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Yes, it’s still the talk-of-the-town…not only here, but the world over – the fracas that took place at a recently held beauty pageant, in Colombo.

It’s not surprising that the local beauty scene has hit a new low because, in the past, there have been many unpleasant happenings taking place at these so-called beauty pageants.

On several occasions I have, in my articles, mentioned that the state, or some responsible authority, should step in and monitor these events – lay down rules and guidelines, and make sure that everything is above board.

My suggestions, obviously, have fallen on deaf ears, and this is the end result – our beauty pageants have become the laughing stock the world over; talk show hosts are creating scenes, connected with the recent incidents, to amuse their audience.

Australians had the opportunity of enjoying this scenario, so did folks in Canada – via talk show hosts, discussing our issue, and bringing a lot of fun, and laughter, into their discussions!

Many believe that some of these pageants are put together, by individuals…solely to project their image, or to make money, or to have fun with the participants.

And, there are also pageants, I’m told, where the winner is picked in advance…for various reasons, and the finals are just a camouflage. Yes, and rigging, too, takes place.

I was witnessed to one such incident where I was invited to be a judge for the Talent section of a beauty contest.

There were three judges, including me, and while we were engrossed in what we were assigned to do, I suddenly realised that one of the contestants was known to me…as a good dancer.

But, here’s the catch! Her number didn’t tally with the name on the scoresheet, given to the judges.

When I brought this to the notice of the organiser, her sheepish reply was that these contestants would have switched numbers in the dressing room.

Come on, they are no babes!

On another occasion, an organiser collected money from the mother of a contestant, promising to send her daughter for the finals, in the Philippines.

It never happened and she had lots of excuses not to return the money, until a police entry was made.

Still another episode occurred, at one of these so-called pageants, where the organiser promised to make a certain contestant the winner…for obvious reasons.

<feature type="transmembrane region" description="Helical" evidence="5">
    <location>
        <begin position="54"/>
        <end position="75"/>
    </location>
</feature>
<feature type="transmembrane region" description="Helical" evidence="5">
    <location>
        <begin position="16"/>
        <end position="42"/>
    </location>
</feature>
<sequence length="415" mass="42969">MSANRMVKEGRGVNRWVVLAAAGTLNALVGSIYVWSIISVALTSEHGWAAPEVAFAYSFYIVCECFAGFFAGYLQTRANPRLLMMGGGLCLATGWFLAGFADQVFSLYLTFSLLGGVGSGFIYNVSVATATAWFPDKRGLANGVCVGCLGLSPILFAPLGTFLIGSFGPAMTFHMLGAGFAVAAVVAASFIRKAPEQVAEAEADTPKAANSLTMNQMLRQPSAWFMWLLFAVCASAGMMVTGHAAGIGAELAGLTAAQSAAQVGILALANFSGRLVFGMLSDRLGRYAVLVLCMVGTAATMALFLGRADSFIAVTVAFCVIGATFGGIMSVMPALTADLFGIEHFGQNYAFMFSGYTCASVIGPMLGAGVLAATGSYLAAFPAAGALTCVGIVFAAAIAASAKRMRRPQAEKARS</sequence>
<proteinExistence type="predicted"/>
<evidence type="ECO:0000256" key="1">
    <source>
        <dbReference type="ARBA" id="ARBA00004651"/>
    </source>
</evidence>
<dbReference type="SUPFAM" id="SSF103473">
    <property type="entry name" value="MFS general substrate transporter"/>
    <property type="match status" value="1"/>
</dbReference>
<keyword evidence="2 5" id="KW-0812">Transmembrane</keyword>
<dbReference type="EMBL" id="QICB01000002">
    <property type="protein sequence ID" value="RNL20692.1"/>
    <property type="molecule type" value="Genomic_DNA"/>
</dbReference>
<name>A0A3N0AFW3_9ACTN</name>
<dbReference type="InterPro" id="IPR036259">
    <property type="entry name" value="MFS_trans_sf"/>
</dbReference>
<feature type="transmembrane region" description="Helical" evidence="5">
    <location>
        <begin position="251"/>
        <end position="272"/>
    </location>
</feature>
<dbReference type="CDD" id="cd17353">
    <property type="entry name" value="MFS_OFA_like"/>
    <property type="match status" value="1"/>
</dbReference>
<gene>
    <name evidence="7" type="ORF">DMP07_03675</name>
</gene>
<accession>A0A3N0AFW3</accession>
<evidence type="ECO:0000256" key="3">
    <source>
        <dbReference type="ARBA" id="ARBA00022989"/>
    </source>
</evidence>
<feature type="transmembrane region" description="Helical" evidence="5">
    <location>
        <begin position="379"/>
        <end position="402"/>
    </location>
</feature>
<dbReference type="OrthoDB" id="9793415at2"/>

The judges smelt something fishy and made certain that their scoresheets were not tampered with, and their choice was crowned the winner.

The contestant, who was promised the crown, went onto a frenzy, with the organiser being manhandled.

I’m also told there are organisers who promise contestants the crown if they could part with a very high fee (Rs.500,000 and above!), and also pay for their air ticket.

Some even ask would-be contestants to check out sponsors, on behalf of the organisers. One wonders what that would entail!

Right now, in spite of the pandemic, that is crippling the whole world, we are going ahead with beauty pageants…for whose benefit!

Are the organisers adhering to the Covid-19 health guidelines? No way. Every rule is disregarded.

The recently-held contest saw the contestants, on the move, for workshops, etc., with no face masks, and no social distancing.

They were even seen in an open double-decker bus, checking out the city of Colombo…with NO FACE MASKS.

Perhaps, the instructions given by Police Spokesman DIG Ajith Rohana, and Army Commander, General Shavendra Silva, mean nothing to the organisers of these beauty pageants…in this pandemic setting.

My sincere advice to those who are keen to participate in such events is to check, and double check. Or else, you will end up being deceived…wasting your money, time, and energy.

For the record, when it comes to international beauty pageants for women, Miss World, Miss Universe, Miss Earth and Miss International are the four titles which reign supreme.

In pageantry, these competitions are referred to as the ‘Big Four.’